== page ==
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Cosmetic Fat versus Evil Fat | Functional Medicine, Functional Nutrition, Nutrition Consultancy, Advanced Laboratory Testing, Corporate Health Plans.

Cosmetic Fat versus Evil Fat

Cosmetic  Fat  vs Evil  Fat:

Understanding and Measuring Visceral Fat

(excerpt from The Four Hour Body)


Think fat is just a pinch on the skin? Think again. The above MRI of a 250-pound woman, compared to a 120-pound woman, shows the large fat deposits around internal organs. The undigested food is a reader-gagging bonus.


Ever wonder how some people, especially older men, can have beer bellies that seem tight as a drum? Distended abdomens that seem like muscle if you poke them? The answer is, to put it bluntly, disgusting: rather than fat under the skin, it’s fat around internal organs that presses the abdominal wall out.

One big issue with skinfolds and ultrasound is that they can only directly measure subcutaneous fat (under the skin) and not what’s called visceral fat (around the organs).

This article explains a low-tech method for estimating the latter, which is particularly important for those over 25% bodyfat or middle-age or older. (In Maev Creaven Nutrition we measure visceral fat, body fat, muscle mass, hydration and more).


The following was contributed by Michael Eades MD and Mary Dan Eades MD.

Recent research has given us a new measurement that found its genesis in CT scan technology. The measurement is called the sagittal abdominal diameter (SAD), and it’s been shown in studies to be one of the best clinical correlates of visceral fat and a good predictor of health risks, including the risk of sudden death in men, even those of normal weight.

Fortunately, we can easily get a handle on what’s inside.


Measuring Your SAD

In the research lab, scientists use a device called a slide beam abdominal caliper to measure the SAD of their subjects. You can make your own homemade version of the device by using a pair of yardsticks or 18-inch rulers. It’s helpful, though not required, to have a second person assist you in making the measurement.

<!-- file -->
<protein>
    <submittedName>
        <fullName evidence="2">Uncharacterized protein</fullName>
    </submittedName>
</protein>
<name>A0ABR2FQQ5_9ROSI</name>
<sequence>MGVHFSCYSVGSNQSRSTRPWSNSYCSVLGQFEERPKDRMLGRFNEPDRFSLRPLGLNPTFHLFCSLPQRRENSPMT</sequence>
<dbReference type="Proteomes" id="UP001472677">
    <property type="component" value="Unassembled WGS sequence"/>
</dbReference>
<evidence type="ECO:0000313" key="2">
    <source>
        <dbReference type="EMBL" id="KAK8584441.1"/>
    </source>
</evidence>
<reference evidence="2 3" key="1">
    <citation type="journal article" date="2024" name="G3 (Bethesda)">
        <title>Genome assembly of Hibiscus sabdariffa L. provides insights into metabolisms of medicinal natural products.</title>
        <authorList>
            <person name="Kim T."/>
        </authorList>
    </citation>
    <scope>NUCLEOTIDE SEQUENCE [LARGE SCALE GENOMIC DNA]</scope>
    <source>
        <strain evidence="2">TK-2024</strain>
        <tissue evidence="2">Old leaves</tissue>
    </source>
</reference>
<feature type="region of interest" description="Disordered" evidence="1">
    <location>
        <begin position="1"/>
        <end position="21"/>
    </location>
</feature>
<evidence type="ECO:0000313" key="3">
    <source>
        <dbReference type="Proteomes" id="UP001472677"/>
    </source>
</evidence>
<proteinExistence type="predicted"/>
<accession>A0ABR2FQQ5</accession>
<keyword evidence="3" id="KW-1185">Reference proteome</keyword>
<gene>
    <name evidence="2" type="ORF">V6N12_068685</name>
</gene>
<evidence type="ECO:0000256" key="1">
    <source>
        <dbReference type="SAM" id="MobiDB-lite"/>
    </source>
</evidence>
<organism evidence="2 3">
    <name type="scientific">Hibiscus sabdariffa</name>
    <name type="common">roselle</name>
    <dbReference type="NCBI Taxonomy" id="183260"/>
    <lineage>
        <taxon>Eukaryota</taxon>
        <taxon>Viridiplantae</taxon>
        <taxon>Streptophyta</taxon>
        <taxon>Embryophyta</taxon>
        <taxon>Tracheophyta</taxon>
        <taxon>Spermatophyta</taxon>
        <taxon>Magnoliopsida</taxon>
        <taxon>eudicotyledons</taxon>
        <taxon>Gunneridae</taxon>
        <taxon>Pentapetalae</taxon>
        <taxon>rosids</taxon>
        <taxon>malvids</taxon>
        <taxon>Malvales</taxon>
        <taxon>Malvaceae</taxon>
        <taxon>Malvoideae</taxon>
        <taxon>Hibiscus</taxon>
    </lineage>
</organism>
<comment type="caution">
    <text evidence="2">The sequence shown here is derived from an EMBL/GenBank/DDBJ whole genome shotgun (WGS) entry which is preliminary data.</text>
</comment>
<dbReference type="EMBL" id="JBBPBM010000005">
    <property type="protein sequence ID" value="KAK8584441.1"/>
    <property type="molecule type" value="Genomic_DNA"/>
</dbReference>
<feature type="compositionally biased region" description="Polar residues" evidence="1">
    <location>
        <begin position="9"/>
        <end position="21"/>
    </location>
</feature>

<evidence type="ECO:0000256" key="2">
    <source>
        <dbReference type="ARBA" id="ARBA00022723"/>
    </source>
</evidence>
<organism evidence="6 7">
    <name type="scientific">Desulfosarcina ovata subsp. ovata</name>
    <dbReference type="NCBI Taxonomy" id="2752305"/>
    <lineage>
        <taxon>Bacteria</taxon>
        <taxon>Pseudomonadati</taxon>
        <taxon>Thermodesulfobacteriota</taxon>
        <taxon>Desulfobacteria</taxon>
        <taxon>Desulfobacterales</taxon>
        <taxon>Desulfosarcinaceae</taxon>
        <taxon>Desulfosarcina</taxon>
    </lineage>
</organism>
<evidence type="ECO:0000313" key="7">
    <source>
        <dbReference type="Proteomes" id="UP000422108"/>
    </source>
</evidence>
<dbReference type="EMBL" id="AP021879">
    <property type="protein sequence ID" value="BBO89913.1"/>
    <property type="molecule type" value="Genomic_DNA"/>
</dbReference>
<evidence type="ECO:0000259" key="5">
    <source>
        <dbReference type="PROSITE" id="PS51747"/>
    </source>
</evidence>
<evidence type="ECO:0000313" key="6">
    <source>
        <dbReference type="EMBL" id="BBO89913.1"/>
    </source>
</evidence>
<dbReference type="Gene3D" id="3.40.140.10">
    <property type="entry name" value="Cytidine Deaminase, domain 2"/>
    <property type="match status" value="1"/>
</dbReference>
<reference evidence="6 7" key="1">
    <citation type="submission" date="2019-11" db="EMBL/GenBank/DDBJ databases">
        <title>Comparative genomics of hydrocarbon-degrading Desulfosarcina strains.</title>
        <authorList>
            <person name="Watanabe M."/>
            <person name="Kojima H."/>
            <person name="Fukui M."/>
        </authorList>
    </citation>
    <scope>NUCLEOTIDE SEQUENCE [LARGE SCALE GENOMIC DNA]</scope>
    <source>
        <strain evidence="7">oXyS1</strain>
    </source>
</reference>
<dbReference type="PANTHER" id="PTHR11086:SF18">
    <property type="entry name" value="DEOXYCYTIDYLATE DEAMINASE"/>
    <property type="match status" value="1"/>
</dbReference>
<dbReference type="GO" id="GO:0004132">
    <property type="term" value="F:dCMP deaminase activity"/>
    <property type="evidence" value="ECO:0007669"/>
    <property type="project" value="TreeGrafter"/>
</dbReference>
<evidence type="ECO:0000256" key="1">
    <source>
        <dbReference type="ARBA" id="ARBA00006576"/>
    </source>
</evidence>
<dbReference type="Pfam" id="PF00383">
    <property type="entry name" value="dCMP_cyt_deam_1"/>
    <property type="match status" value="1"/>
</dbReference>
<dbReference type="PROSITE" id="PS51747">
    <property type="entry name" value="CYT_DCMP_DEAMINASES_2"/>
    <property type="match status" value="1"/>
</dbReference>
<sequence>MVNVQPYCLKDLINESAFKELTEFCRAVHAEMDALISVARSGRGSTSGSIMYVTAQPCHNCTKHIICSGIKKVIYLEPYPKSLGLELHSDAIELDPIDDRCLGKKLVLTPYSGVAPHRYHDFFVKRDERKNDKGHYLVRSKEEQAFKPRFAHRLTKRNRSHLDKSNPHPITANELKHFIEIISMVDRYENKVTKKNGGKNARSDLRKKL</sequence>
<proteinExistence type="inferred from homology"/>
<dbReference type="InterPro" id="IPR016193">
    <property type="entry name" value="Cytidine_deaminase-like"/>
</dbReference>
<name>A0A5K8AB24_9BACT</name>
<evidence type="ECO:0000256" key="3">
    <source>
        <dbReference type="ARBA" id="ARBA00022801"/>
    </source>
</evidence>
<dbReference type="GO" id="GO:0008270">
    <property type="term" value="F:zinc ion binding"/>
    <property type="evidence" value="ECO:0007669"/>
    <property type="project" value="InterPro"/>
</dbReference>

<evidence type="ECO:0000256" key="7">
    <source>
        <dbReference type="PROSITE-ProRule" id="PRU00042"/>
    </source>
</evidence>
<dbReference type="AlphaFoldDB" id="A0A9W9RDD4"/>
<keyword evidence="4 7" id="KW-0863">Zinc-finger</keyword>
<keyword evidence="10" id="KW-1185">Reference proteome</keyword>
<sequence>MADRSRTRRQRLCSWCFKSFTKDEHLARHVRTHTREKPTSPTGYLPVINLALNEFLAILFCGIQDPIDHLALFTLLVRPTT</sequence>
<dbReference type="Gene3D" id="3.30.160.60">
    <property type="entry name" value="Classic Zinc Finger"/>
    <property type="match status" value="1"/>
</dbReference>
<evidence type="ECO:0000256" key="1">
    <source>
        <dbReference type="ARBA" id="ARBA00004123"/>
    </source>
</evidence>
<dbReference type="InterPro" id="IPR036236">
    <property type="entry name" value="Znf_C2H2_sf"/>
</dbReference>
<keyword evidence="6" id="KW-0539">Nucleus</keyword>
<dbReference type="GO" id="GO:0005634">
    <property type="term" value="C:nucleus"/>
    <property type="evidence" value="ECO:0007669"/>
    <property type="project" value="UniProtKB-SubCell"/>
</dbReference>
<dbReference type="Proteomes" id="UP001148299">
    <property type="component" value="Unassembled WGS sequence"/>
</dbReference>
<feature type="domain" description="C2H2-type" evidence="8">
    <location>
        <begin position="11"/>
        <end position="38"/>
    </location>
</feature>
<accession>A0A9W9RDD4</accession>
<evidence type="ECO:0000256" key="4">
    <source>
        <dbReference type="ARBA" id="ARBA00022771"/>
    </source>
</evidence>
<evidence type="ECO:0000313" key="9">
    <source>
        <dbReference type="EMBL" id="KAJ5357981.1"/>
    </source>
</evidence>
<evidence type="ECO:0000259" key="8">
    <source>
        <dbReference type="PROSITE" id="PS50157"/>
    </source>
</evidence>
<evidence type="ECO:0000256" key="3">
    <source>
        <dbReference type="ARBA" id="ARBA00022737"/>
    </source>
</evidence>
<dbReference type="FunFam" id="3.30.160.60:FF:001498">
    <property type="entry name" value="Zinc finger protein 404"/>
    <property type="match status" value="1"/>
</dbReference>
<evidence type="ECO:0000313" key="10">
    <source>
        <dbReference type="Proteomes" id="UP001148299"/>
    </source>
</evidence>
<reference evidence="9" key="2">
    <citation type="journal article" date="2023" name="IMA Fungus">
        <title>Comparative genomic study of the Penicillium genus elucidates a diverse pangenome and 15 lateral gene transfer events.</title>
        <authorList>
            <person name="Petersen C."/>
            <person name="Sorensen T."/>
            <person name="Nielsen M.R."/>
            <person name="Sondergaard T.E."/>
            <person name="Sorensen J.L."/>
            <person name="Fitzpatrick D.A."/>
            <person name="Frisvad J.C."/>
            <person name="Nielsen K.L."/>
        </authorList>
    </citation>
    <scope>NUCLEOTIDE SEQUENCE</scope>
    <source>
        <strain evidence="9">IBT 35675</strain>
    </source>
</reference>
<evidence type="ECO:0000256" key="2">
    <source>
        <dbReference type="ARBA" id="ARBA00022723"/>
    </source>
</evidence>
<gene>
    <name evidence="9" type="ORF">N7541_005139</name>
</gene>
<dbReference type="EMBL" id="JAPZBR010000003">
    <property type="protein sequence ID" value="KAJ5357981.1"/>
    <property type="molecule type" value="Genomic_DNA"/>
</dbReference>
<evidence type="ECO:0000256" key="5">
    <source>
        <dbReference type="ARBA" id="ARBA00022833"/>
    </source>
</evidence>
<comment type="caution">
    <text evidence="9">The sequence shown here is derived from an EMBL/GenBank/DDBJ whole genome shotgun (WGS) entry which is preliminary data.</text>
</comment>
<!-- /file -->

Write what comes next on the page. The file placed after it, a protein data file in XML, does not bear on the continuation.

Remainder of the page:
Here is the process:

Lie on the floor on your back, knees drawn up, with feet flat on the floor.

Lay one yardstick or ruler across your abdomen at what appears to be the widest point between the bottom tip of your breastbone and your belly button.

Stand the other yardstick or ruler on end beside your abdomen, with the 0” end on the floor and in a position where the ruler can abut the end of the level ruler laid across your abdomen.

Read the height measurement (in inches) where the bottom of the ruler lying across your abdomen hits the vertical ruler.

This number is your Lying SAD (L-SAD).


Now stand up against a wall, with your heels far enough from the wall that you can press your lower back flat against the wall. Do not suck in your abdomen. Relax normally.

Place one ruler with its 0” end against the wall at your side at the new widest point of your abdomen between the tip of your breast bone and your belly button.

Place the other ruler flat across your abdomen at about that same level.

Try to hold the rulers in place gently, without pressure.

Read the number on the ruler at your side, where the ruler across your abdomen meets it. Try to keep the two rulers perpendicular to each other to get a more accurate reading.

This number is your Standing SAD (S-SAD); record it next to your L-SAD.


The greater the difference between your standing and lying SAD measurements, the more likely it is that most of the middle-body fat is subcutaneous (SAT) fat—i.e., mainly stored in the outer tube. The closer the two readings are, the more likely it is–with the exception of athletes and the extra-lean–that there is a significant amount of visceral (middle-body) fat stored in and around the vital organs within the abdominal cavity. This is the fat most dangerous to your health.

The good news is that, on the right dietary scheme, middle-body fat, which is much more metabolically active, can disappear very, very quickly.

One paper from the British Journal of Radiology shows just how quickly. The authors used MRI imaging to measure the liver fat of 10 people starting a low-carb diet who had excess liver (visceral) fat. Five of the subjects lost significant amounts of liver fat in just three days after correcting their diets. All of the subjects lost significant amounts of fat from their livers within 10 days.

Visceral fat is unforgiving, and far more sinister than a little extra on the waist. It can kill you.